“A lot of people with high IQs are terrible investors because they've got terrible temperaments. You need to keep raw, irrational emotion under control.” – Charlie Munger
I love Charlie Munger, Warren Buffett's business partner. He's my all-time favourite thinker in the investment world. I estimate his intelligence to be approximately 10.5 times mine (though people who know both of us say that is a very conservative figure).
After spending the last 35 years watching people handle their portfolios, I can assure you his above quote is, as usual for him, bang on.
Emotions are many investors' biggest enemies.
It's so difficult not to give in to the powerful pulls of fear and greed.
For example, significant declines in the stock market are scary. Very. They are fear inducing. And when emotions kick in, humans naturally extrapolate the short-term trend and assume it will go on for a long time. Maybe indefinitely. That's how we're wired. And once we've decided things are going to stay bad, or get worse, it's remarkably easy to feed our confirmation bias. Doom-and-gloom forecasts are everywhere. Naysayers abound. Our summary statements are screaming at us: "How can you let this go on, you fool?!"
Our fears are, therefore, magnified. They can become intense, even overwhelming.
It's remarkably easy for a slight anxious feeling to grow to a full-out panic. A panic that can be eliminated only by ending the cause of the initial pain. How?
By stopping the portfolio's decline.
By selling low.
By breaking with your long-term plan.
By letting emotions rule your investment decisions and processes instead of reason and discipline.
So, the obvious question is: How does an investor control her/his emotions and avoid making "raw, irrational" decisions?
Well, interestingly, I think I'm in a uniquely good position to answer that question. Not because I've read dozens of books on behavioural economics (though I have — what a super-exciting guy!), but because I've had front-row seats watching a number of successful investors through the years — investors who've handled their emotions exceptionally well. Yes, the theories and clever experiments of the various authors have been enlightening, but nothing beats real-life evidence, battle-tested proof of what truly works and what doesn't.
So what have I learned?
Well, we can't cover it all here (they didn't want to give me the whole magazine), but I'll share two important lessons.
Let's start by looking at an oft-pushed approach that frequently doesn't work. The late, great Stephen Covey taught us the importance of injecting time between the stimulus and response. He preached hitting the pause button when you're flustered, giving your emotions a chance to settle down. Then, in a calmer state, rationally examining your options. Many investment educators have endorsed this idea when dealing with nerve-wracking market downturns.
Sounds wise. Who could argue with it?
Covey's outstanding advice works quite effectively when dealing with a triggering event, a one-off stimulus. For example, it's very prudent not to react rashly when your son tells you that he missed his final exam. Best to take a few moments. Actually, best to take a few hours. Days even.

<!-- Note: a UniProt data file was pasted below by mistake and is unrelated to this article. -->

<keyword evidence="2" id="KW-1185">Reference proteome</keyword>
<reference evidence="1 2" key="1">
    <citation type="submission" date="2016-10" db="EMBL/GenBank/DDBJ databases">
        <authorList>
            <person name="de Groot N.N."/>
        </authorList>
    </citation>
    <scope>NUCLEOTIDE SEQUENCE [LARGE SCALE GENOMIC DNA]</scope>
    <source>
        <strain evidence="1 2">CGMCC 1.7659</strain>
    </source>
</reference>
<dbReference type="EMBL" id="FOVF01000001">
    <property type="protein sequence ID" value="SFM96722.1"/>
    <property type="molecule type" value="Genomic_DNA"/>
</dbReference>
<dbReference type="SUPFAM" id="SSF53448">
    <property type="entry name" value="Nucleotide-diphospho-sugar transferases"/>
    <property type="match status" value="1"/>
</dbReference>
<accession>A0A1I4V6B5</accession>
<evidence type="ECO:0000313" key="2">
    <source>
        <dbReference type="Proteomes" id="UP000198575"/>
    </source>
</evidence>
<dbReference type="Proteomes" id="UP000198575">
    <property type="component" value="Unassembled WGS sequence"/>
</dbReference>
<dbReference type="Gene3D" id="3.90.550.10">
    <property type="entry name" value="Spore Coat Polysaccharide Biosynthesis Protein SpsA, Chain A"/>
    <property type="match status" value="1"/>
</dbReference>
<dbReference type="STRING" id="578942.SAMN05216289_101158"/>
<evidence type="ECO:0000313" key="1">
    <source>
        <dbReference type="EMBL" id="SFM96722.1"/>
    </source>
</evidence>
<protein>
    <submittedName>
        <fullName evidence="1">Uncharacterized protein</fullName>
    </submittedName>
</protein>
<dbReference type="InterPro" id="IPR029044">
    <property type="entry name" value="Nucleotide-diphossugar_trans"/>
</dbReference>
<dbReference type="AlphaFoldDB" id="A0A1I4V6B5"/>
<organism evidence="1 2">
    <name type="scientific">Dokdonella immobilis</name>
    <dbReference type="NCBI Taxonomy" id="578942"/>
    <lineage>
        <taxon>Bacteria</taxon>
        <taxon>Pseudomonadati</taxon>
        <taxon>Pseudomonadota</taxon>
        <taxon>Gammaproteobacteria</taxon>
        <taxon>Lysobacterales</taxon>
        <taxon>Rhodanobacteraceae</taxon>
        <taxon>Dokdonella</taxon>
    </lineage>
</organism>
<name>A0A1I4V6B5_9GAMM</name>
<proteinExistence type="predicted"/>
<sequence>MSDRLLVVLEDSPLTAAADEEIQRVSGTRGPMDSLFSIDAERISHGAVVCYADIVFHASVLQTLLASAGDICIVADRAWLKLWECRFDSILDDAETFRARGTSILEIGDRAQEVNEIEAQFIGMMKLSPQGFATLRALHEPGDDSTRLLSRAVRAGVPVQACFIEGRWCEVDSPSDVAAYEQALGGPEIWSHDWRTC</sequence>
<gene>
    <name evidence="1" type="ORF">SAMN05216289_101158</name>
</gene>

But markets are dynamic. Yesterday's gut-wrenching decline often continues today. And tomorrow. Now suddenly you're even more agitated, more fearful. And here's the important part: You're also mad. At whom? Yourself. "Why didn't I sell when my gut first told me to? What an idiot I am. I should have trusted my instincts."
Fear mixed with anger seldom leads to good decisions.
Clearly, time, on its own, doesn't always do the trick. Other techniques are needed.
And the best of the bunch, hands down, is to be well educated about market volatility. To understand that it's not only a constant presence but also that it's a positive. A positive? Am I crazy? No, I'm not, thank you very much. The long-term returns offered by equities wouldn't be there if it weren't for the fact that investors have to put up with the roller-coaster ride.
Understanding that is key. Recognizing that volatility (including major pullbacks) is natural, inevitable and, again, even positive is crucial to dealing with its emotional impact. It brings perspective to your thinking. It makes you focus more on the long term, on your investment plan. The noise of the market's current struggles is muted by this knowledge.
So, best advice? Obviously, it's get this knowledge! Become a student of the market. Read. Balance your following of the day-to-day moves and news from your portfolio companies with reading from the classic investment books. Look to history to understand the present and plan for the future.
It's not a coincidence that the investors who are able to follow Munger's advice and keep "raw, irrational emotion under control" are often the same ones who read everything they can from Munger.
Books may be your wisest investment. (Okay, I am a tad biased.)
This article was originally published in Inspired Investor.
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